The Bank of England does lots of things, but in the public eye at least, none is as important as the monthly ritual of setting interest rates. Unfortunately, its Monetary Policy Committee isn’t very good at it. In the nearest the Bank ever gets to an admission of failure, it invited Ben Bernanke, the former chief of the US Federal Reserve, to find out whether it could do better.

Last week he delivered a 75-page verdict, described by the FT as “brutally honest”. Bernanke’s version uncovered “significant shortcomings” in the way the Bank produced its forecasts. His prescription is better stats, and more attention to labour and productivity, the interaction between wages and prices (and much else).

Of course. The technocrat’s solution to almost everything is more information, quicker and wider. It would be curious were a former central banker to conclude anything else, and some of the Bank’s processes do look antediluvian by modern standards of information-gathering and analysis.

And yet…the price of money may indeed be of paramount importance in running the economy, as water is for life, but does anybody seriously think that a Bank Rate of 5 or 5.5 per cent would really make a difference from today’s 5.25 per cent? 

Bank Rate really matters when it is either much too low or much too high. At the crisis level of 0.1 per cent in 2021, it was screamingly obvious to some of us that nearly-free money was an open invitation to inflation. The MPC completely failed to see this, because the tsunami had not shown up on the indicators, and a majority of its members gave the impression that they considered 0.1 per cent as some sort of new normal. The danger was not apparent in the figures, but for those of us with a long time in finance, it was all too obvious.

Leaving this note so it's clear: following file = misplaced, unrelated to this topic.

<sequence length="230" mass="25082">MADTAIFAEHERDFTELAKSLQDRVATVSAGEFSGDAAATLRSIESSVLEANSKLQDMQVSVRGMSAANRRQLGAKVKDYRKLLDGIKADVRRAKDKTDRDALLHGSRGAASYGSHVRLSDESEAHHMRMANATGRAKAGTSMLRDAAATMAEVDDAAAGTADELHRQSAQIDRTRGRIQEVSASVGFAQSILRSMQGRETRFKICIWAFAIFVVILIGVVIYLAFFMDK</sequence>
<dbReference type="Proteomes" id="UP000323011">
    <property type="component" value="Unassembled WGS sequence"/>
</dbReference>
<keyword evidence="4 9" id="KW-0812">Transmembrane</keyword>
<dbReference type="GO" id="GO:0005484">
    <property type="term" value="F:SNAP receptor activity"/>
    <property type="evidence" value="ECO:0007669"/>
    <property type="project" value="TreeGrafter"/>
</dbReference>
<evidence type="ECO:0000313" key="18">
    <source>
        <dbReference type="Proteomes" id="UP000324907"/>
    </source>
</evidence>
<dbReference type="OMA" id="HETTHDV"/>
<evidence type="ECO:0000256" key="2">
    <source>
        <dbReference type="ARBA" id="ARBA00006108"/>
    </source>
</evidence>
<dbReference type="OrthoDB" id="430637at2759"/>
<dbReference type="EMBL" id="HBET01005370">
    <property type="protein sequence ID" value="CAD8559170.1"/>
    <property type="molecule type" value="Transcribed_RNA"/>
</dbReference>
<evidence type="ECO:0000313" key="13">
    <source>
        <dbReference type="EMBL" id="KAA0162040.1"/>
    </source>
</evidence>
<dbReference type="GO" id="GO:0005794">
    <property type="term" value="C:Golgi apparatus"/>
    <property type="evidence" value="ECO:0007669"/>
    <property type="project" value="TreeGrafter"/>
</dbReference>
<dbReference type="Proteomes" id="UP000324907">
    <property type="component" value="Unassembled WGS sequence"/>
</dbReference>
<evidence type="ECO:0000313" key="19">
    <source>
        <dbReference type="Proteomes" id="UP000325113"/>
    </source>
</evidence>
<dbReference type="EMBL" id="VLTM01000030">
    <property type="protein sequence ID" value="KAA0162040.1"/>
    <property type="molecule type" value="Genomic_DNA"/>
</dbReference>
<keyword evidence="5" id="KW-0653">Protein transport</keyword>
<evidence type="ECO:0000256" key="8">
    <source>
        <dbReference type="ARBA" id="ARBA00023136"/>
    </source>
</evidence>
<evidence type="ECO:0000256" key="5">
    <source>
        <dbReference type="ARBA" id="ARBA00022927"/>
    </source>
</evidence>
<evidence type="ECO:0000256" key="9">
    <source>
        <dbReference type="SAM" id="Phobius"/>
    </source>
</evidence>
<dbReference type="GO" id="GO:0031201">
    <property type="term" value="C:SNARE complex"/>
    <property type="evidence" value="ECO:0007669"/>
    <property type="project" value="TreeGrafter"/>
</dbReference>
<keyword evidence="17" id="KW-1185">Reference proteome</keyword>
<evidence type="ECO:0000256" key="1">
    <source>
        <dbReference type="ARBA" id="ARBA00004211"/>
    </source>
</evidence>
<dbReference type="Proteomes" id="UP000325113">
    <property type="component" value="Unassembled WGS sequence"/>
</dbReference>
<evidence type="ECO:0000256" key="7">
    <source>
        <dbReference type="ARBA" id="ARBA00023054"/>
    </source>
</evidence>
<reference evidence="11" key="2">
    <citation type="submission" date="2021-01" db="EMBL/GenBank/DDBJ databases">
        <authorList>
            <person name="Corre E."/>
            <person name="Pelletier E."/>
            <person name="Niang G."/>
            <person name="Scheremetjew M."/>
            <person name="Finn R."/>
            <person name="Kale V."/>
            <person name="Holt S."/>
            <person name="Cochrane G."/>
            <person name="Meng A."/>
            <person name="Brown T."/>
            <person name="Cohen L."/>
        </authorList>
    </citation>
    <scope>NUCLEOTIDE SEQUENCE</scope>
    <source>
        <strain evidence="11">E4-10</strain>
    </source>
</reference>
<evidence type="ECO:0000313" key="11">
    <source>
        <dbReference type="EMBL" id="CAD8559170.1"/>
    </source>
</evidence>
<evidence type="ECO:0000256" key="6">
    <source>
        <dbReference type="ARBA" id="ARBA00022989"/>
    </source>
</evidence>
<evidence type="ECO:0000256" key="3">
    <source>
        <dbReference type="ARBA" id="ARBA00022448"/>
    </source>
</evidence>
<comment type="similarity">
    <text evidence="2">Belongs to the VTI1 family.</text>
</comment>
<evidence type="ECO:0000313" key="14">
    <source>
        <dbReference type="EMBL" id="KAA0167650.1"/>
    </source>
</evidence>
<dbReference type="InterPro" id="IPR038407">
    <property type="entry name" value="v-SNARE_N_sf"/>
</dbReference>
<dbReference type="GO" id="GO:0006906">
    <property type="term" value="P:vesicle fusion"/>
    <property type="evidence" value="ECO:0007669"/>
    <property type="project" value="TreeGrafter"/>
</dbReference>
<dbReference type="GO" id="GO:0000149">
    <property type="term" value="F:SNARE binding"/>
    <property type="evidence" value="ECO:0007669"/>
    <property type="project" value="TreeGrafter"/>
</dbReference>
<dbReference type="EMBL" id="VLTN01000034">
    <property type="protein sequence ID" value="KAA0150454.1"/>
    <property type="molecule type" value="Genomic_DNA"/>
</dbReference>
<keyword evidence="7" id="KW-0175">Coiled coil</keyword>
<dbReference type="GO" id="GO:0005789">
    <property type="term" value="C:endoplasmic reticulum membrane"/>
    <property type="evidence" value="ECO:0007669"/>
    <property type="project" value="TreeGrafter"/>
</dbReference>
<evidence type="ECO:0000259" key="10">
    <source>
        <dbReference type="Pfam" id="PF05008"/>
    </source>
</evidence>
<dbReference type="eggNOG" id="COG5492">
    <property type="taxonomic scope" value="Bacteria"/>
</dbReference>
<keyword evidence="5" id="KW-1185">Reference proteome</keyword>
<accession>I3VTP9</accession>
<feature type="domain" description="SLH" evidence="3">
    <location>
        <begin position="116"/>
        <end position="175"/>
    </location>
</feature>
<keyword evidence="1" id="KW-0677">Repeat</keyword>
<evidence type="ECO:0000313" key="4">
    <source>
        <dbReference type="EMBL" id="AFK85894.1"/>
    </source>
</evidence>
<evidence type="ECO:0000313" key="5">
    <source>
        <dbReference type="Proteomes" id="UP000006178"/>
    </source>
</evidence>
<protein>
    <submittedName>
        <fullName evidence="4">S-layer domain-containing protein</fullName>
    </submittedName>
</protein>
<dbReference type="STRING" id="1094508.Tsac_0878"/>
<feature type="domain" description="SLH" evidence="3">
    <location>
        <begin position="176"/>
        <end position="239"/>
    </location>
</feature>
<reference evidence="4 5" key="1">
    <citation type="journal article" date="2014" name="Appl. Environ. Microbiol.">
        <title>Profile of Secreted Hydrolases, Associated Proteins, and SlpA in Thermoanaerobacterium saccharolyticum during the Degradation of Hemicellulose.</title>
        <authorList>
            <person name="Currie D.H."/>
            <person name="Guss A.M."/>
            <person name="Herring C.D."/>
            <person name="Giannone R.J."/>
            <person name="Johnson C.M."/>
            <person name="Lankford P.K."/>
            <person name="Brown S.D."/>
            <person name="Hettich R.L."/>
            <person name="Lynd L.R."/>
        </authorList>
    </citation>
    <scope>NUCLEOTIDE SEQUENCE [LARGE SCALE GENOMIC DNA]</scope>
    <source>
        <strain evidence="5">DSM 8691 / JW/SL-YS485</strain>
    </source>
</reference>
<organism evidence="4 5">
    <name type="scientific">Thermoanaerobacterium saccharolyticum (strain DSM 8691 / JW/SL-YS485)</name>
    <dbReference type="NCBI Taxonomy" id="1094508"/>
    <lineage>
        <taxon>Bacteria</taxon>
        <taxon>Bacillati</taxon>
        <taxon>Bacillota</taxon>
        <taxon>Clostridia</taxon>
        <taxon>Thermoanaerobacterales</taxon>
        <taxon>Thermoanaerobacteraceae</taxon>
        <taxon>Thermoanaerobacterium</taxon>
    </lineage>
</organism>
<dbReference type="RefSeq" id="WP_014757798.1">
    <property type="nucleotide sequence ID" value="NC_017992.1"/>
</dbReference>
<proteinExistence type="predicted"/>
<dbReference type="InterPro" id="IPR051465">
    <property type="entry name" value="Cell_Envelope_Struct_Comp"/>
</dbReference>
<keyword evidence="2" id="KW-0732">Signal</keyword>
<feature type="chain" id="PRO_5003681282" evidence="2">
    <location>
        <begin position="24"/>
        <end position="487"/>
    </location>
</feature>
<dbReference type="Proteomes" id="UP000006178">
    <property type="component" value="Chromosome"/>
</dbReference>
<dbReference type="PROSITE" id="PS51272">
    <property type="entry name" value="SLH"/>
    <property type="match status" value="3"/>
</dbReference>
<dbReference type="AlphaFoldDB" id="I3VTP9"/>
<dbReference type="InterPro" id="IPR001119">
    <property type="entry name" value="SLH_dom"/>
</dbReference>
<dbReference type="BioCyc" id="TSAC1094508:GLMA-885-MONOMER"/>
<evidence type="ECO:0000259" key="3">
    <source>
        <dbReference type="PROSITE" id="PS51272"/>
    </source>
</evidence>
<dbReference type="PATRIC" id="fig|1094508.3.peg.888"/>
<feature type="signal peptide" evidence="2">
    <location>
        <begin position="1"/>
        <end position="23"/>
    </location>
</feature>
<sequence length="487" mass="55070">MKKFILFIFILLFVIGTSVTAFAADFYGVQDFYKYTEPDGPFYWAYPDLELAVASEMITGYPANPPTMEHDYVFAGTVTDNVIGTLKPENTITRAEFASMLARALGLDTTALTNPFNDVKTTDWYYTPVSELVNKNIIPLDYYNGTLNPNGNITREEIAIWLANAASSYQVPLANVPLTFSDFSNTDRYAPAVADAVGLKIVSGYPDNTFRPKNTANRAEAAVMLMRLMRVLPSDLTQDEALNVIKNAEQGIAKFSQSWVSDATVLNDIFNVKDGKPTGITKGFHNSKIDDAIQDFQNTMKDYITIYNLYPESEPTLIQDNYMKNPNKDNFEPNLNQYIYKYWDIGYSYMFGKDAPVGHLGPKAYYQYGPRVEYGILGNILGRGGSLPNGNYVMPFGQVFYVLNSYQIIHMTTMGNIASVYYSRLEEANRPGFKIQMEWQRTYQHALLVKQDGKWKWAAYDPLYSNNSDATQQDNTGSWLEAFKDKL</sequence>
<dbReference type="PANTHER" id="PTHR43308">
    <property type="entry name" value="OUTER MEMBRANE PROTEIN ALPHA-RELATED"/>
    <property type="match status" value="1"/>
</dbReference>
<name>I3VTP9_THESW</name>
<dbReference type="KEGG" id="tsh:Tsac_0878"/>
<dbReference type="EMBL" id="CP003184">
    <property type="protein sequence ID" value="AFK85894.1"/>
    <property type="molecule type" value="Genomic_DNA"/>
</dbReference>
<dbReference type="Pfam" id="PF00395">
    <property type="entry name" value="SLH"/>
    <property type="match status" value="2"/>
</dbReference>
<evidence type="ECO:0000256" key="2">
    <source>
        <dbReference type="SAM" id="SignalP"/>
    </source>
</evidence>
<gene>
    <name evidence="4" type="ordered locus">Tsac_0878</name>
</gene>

Co-incidentally last week saw the death of Daniel Kahneman, the Nobel prizewinner for his insight on how we take decisions. It’s clear that economics can never be a science; even if you could replicate conditions exactly, the out-turn might be quite different because people may react differently.

Kahneman’s insight was to understand how we behave when we either have to act quickly, or when we have insufficient information. The MPC can never have enough information, but every month it has to decide. The members are not encouraged to vote by gut instinct, but had more of them understood the explosive power of almost-free money earlier, we might have been spared double-digit inflation.  

The members, with the notable exception of Andrew Haldane, failed to see how dangerous inflation is. They had no idea, because they had never seen it. Those of us who can remember it running at over 20 per cent know how corrosive to the structure of society it is when you can’t keep the pace with rapidly changing prices.

So seeing the folly of keeping money almost free was far more important than better models and statistics. Which brings us to today. Bank Rate may be considered high at 5.25 per cent, and we are baying for cheaper money to sustain the house price boom, but this rate, or something close to it, is probably about right. Even if the authorities manage to arm-wrestle inflation down to 2 per cent, a real interest rate of around 3 per cent is hardly usurious. It’s quite likely that the main task of the MPC in the next few years will be to resist the political pressure for more and quicker cuts. Let us hope the members have learned something from their past failure. 

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